Blow as court extends order halting road project in Aberdares

The proposed road in Nyeri and Nyandarua counties is 97.8 km long.

In Summary
  • The main section starts at Ihithe, takes a southwesterly course through the Nyayo Tea Zone, and enters Aberdare National Park.
  • The road then emerges from the park at about 33km at Mutubio Gate.
One of the waterfalls in the Aberdare ecosystem.
CONSERVATION: One of the waterfalls in the Aberdare ecosystem.

Environment and Land Court Judge in Nyeri has again extended the conservatory order on the proposed road set to cut through the Aberdares into two.

The judge has now referred the matter to the Chief Justice for the formation of an uneven bench.

This is not the first time the court has halted the project.

On April 15, the court halted the controversial project.

The order sought to preserve Aberdare National Park and Aberdare Forest by stopping the Kenya National Highways Authority or their agents from continuing the planned construction or any activity concerning the construction of Mau Mau LOT 4: Ihithe-Ndunyu Njeru Road traversing the Aberdare National Park and Aberdare Forest.

The move halted the project pending an interparty hearing of the application on April 29, before the Environment and Land Court Judge in Nyeri.

Justice James Olola had issued orders that he would give further directions on June 3.

“It is hereby ordered that the conservatory orders granted on April 15, 2024, shall remain in place pending further directions herein on June 3, 2024, when the application is to be heard,” Olola said.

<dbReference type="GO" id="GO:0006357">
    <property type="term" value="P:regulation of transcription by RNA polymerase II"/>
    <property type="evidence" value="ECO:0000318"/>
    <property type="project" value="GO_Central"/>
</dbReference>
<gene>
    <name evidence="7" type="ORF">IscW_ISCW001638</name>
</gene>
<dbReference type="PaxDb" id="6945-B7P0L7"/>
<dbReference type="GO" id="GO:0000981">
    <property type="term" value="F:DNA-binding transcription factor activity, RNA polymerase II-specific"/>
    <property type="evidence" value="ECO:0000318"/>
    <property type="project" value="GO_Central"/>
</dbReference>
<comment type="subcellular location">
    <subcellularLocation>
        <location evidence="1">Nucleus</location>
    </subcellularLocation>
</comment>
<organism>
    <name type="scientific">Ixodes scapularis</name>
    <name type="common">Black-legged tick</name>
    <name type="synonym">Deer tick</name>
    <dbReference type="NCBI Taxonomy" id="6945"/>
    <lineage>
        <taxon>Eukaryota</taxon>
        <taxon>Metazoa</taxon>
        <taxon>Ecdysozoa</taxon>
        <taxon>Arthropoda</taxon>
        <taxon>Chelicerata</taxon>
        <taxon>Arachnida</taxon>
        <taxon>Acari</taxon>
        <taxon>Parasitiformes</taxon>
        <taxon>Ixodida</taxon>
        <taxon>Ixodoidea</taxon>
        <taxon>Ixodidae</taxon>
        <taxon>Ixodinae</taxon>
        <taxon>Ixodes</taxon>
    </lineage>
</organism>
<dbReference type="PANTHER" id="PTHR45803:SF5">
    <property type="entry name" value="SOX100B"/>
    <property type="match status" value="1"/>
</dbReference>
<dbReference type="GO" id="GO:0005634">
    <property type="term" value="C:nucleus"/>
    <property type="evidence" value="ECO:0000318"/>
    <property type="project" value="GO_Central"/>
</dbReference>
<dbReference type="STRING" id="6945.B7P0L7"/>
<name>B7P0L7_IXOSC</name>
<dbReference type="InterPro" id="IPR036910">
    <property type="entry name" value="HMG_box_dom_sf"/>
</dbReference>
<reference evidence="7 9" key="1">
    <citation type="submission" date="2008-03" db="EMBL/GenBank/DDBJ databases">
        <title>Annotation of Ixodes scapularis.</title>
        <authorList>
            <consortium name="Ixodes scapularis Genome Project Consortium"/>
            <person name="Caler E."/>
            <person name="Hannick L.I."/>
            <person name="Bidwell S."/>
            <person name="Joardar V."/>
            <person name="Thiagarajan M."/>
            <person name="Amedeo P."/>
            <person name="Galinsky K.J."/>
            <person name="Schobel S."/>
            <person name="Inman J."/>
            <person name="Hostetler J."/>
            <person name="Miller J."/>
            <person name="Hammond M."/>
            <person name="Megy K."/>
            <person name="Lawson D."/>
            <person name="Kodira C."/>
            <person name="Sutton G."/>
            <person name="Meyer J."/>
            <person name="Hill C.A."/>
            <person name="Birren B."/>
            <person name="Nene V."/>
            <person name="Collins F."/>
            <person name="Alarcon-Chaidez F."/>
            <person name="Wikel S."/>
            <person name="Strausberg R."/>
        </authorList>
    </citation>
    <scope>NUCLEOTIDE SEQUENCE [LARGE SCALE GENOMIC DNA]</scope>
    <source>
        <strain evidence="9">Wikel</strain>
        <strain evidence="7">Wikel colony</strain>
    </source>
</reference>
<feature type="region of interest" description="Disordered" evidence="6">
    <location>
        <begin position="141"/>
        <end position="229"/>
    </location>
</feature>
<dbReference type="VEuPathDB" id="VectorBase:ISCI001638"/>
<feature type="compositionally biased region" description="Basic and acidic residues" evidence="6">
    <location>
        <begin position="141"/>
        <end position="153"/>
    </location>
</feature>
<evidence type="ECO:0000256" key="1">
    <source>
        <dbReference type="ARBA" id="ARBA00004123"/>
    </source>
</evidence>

The judge ordered all the proposed interested parties to file and serve their respective applications upon all parties within seven days.

He also gave respondents 10 days from April 29 within which to respond to the petitioner’s application dated March 22, as well as five days for the several applicants as filed by the proposed interested parties.

East Africa Wildlife Society is the first petitioner, the Kenya Forest Working Group is the second and Africa Centre for Peace and Human Rights is the third, while lawyer Lempaa Suyianka is the fourth petitioner.

Respondents include the Kenya National Highways Authority, Kenya Water Towers Agency, Norken International Limited and the National Environment Management Authority, who are the first, second, third, and fourth respondents, respectively.

Interested parties include the Law Society of Kenya, National Museums of Kenya, Kenya Wildlife Service and Kenya Forest Service.

Nyandarua Senator John Methu and the Conservation Alliance of Kenya (CAK)  have been listed as intended interested parties and proposed interested parties, respectively.

The National Environment Management Authority approved the project on January 5 and issued an environmental impact assessment licence to the KeNHA to proceed.

The CAK appealed the decision at the National Environment Tribunal.

Nema in the tribunal case was cited as the respondent, while KeNHA is an interested party in the petition.

“The respondent erred in fact and law by issuing an Environmental Impact Assessment licence with conditions that are inconsistent with the EIA process, fail to provide any sufficient mitigation measures, and are too broad, weak, and not specific or detailed enough to mitigate the long-term environmental and climate impacts of the project,” the petition seen by the Star says.